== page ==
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OK, I am trying to get this straight in my head. He had a loan that was paid for from B and covered by a transfer from A as part of all the money used to pay DD's. He then took out a new loan with payment £280 pm which is £160 pm more than the previous loan. He didn't increase the amount transferred (do you know why?) and it was a year or so later when the problem came to light. That's an extra £280 per month for about a year or about £3300. Did it actually go on longer say nearer 18 months which would have taken all the £5000?

 

Looking back at your first post, did he really pay off £11,500 when it came to light because he should have had some capital paid off by then. Did they penalise him for early repayment of loans? Has he still got the £5,000 loan?

 

Although you say he spent the money, I am not sure he did. He merely used it to pay the loans. It makes the banks argument that he just spent it (assuming that is their argument) spurious. Did anyone try to complain at the time? What did the bank reply?

 

My initial inclination is to say that this is their fault, your Dad suffered depression as a result and has suffered financial hardship. Try and formulate an amount he has lost as a result. You could pitch it at the amount of interest charged on one loan over this time (did account B have interest paid into it or was it non-interest paying?) plus the amount of penalties he was charged for early repayment. The latter may be hard to calculate but you could just calculate simple interest on the loans, work out what should have been owing from that and ask for the difference back. (Eg £5000 at 5% pa makes £5250 at end of first year. If he pays £6000 in repayments and the final lump sum, then he wants £750 back). It really depends on the amounts as to what he will get back.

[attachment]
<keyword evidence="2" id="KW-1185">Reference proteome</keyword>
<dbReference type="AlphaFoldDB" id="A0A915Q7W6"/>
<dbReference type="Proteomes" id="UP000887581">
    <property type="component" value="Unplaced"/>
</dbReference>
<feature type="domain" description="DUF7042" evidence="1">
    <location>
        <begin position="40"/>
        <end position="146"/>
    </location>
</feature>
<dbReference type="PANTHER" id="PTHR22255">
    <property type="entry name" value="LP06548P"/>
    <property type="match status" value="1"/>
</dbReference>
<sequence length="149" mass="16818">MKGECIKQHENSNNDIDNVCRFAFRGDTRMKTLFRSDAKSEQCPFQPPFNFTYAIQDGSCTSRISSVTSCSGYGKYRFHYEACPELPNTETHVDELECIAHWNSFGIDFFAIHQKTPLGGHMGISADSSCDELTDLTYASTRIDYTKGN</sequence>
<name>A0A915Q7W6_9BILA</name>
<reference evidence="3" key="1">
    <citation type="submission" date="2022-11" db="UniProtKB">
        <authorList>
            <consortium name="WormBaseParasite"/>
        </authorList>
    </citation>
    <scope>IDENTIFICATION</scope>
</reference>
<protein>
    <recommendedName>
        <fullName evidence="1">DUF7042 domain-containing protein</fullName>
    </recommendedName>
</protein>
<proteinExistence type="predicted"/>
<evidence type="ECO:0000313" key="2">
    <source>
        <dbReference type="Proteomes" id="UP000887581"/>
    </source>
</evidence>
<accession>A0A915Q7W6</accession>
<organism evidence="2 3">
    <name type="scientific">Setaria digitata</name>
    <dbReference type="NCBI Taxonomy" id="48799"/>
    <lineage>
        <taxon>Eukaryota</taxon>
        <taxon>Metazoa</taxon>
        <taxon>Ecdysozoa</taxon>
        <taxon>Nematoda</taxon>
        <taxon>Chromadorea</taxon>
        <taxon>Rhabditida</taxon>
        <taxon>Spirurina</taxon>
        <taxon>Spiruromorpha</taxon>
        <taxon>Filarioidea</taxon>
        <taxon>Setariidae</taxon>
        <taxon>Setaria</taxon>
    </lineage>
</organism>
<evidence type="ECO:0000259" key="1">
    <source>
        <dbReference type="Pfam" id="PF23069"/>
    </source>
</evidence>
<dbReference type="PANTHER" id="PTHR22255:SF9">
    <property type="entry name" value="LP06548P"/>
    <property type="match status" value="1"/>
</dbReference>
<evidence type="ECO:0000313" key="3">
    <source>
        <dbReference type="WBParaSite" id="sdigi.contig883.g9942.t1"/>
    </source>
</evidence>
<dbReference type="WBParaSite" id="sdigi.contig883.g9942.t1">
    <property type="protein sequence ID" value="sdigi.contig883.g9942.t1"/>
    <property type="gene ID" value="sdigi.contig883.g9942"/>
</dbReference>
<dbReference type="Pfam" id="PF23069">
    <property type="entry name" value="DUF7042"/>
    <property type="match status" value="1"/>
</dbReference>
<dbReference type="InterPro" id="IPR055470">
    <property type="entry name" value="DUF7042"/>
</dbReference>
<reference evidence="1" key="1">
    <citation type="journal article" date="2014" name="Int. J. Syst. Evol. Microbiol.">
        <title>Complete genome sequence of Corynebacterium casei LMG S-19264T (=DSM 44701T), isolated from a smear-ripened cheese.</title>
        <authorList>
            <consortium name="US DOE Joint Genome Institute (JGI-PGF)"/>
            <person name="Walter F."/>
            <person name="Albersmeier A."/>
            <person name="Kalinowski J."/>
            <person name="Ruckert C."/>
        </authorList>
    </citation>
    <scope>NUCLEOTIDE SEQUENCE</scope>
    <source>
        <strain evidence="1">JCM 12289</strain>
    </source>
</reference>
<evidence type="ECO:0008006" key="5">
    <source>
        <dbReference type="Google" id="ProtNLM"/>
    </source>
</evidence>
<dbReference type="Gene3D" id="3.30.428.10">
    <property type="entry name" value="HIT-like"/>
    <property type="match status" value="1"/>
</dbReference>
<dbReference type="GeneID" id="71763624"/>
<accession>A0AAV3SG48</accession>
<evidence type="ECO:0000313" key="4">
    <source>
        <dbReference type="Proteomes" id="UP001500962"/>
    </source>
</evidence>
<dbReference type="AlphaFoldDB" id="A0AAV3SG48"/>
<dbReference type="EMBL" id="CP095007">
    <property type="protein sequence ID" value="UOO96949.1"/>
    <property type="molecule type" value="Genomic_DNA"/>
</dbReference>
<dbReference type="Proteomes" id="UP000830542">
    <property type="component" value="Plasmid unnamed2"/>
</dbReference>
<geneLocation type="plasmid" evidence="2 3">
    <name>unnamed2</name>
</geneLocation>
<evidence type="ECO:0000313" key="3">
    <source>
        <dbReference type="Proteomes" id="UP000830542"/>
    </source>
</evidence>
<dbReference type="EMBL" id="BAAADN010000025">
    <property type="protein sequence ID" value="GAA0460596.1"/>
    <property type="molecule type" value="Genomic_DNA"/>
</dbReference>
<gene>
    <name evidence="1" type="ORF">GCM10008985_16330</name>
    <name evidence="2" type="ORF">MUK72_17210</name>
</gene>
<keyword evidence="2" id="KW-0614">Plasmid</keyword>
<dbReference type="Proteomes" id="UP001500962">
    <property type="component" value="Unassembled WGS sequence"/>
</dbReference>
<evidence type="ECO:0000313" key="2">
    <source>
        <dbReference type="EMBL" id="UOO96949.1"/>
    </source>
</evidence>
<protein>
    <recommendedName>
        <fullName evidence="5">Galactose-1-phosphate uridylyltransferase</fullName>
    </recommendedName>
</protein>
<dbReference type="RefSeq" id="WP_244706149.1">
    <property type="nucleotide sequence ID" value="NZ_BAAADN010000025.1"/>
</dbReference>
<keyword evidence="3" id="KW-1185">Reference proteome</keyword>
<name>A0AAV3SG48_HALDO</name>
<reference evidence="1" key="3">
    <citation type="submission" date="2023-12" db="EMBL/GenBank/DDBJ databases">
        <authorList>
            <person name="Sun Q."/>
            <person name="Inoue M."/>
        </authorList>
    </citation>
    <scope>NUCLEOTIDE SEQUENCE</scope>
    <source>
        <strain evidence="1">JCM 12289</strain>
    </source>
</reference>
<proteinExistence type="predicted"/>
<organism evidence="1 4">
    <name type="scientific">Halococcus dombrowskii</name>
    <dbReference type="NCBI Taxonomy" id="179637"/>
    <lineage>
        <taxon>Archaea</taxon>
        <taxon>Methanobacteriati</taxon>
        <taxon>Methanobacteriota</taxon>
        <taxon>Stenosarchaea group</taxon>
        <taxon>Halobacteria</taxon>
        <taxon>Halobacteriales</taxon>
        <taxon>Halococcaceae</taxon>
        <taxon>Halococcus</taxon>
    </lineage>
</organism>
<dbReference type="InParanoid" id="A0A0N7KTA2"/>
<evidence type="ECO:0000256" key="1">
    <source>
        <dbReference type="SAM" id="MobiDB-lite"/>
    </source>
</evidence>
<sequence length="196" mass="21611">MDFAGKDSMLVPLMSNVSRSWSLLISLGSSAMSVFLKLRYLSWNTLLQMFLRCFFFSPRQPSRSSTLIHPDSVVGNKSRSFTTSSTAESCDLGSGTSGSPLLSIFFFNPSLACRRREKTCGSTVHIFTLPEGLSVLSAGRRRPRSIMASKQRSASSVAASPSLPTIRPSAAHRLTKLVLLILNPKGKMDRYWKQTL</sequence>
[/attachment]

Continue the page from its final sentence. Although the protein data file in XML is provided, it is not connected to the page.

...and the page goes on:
Alternatively what is the loss on cashing in his investments. If he is getting 10% pa on them and paying 5% on loans he is 5% pa worse off so ask for that over the term of loan that was left at the time it was repaid. You may have to be imaginative in this because whatever you claim they will try to reduce so you will need some leeway. You can also stick a few hundred on for his personal stress.